Three doesn’t feel at home on 4G networks



If you’re a Three customer using a 4G capable device abroad with their Feel at Home free international roaming then you may have to manually select 3G as the network preference in order to get a data connection.

Update 1: Terence Eden provides a telco insider explanation what what’s going on (or should that be what’s going wrong) in comments below. The bottom line – 4G is excluded from most roaming agreements (at least for now) and the devices don’t deal with this gracefully.


I’ve been a Three customer for many years now, so I was very happy when I found out about Feel at Home. As a fairly frequent visitor to the US I’d grown accustomed to forking over $30 to AT&T for a month of data, and using a combination of a local SIM and Skype ToGo in order to call home.

I first tried out Feel at Home on a family holiday to Florida, and it just worked, and worked well. I was able to catch up on emails and Twitter whilst waiting in theme park lines, and there were no nasty roaming bills waiting for me when I got home. Best of all I didn’t have to deal with AT&Ts customer hostile buyasession web site.

No Service

When I arrived in SFO yesterday my phone was working fine, but my tablet wasn’t getting a data connection. If I turned flight mode on and off (or rebooted it) then I’d briefly get a connection to AT&T or T-Mobile, but then it would report No Service.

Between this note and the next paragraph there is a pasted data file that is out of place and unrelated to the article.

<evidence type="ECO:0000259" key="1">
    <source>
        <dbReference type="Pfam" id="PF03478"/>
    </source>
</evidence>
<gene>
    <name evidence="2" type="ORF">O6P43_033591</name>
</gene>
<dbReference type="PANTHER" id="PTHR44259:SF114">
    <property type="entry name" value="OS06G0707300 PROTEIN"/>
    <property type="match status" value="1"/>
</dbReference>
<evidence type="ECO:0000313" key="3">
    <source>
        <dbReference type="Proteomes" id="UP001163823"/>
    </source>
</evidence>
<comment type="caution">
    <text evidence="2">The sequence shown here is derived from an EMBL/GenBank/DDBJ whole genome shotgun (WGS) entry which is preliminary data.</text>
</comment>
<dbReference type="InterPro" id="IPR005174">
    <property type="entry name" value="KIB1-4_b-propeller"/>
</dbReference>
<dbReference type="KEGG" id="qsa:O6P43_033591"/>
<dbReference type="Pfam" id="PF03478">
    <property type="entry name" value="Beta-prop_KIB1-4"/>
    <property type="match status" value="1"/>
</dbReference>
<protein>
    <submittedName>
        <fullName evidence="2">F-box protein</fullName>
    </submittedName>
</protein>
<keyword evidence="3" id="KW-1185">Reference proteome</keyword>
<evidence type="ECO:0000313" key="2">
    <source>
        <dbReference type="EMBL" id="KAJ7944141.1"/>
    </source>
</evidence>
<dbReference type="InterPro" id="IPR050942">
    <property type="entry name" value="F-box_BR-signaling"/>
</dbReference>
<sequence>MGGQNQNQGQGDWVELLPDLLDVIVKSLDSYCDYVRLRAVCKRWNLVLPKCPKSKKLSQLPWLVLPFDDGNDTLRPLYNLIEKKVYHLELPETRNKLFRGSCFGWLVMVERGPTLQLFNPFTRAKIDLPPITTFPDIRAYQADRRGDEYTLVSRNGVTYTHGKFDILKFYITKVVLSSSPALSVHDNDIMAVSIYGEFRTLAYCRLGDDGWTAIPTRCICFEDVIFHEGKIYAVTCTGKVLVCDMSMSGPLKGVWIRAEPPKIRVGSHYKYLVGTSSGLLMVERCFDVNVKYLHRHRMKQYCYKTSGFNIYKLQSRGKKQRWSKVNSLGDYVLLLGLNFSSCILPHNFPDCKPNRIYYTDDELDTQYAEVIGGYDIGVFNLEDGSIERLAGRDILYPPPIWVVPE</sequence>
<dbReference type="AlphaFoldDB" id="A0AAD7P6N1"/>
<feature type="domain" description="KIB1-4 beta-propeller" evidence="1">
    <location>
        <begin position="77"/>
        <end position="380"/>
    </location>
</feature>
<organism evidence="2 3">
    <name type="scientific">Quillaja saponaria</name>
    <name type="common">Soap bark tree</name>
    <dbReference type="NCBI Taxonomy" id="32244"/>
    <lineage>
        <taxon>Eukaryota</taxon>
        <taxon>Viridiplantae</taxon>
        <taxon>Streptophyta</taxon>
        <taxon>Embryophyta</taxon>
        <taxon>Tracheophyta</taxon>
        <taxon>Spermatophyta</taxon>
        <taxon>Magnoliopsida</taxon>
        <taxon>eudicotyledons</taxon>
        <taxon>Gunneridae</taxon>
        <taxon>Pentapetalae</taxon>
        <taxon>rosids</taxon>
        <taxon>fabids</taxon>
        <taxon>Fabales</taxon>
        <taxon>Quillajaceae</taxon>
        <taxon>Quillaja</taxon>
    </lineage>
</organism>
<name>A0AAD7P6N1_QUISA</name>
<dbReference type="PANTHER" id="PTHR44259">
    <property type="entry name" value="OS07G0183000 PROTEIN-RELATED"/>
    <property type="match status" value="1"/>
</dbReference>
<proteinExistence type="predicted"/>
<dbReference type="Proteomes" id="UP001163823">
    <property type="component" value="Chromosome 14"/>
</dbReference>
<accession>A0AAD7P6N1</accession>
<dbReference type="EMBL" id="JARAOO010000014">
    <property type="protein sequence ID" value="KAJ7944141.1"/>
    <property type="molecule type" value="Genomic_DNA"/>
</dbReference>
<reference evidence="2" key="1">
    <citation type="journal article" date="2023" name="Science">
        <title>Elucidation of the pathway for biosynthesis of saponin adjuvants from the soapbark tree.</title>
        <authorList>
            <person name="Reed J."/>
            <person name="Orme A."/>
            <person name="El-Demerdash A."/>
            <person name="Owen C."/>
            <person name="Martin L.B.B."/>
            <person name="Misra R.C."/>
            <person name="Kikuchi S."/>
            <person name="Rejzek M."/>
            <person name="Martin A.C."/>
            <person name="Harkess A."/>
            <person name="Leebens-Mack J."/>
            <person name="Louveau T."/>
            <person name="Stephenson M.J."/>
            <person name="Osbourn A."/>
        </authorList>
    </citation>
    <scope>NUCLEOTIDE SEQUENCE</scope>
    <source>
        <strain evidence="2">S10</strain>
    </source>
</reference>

I double checked that data roaming was enabled. I tried manually selecting a network. I was just about to email Three Support about it when I had a final look in my settings to see if there was anything else I might change…

Disable 4G

The only other setting available was Network Type. I changed from 4G (preferred) to 3G:


and I was connected again :)


It’s nice to have R back, though I do miss being able to tell what connection speed I’m getting – with an AT&T local SIM I’d get the logos for LTE, H(SDPA), 3G, EDGE or G(PRS) as appropriate. R just tells you that you’re connected with no indication of quality[1].

In retrospect the same issue might have been happening whilst on a recent trip to Chicago, but I wasn’t out of WiFi bubbles long enough to properly diagnose it. I guess that San Francisco (and Chicago) have received 4G updates ahead of Orlando and Tampa.

Now I just need to remember to switch back to 4G when I get home – as I increasingly see that I get a 4G connection in and around London on Three’s network :)


[1] My Samsung  S4 Mini is able to show that it’s roaming and what type of connection it’s getting, which seems loads better to me than what I get from my Nexus 7 LTE.


Is this a rare example of OEM mangled Android being better that stock?

7 Responses to “Three doesn’t feel at home on 4G networks”

  1. 1 edent

    While this doesn’t help you much, there’s a sensible(ish) reason behind this.

    Currently, most mobile networks don’t have 4G roaming agreements. So your phone asks your SIM which networks are prefered, it says AT&T. The phone seems the 4G network and tries to connect to that – but AT&T sends a reject message. The phone then doesn’t bother trying to attach to 3G.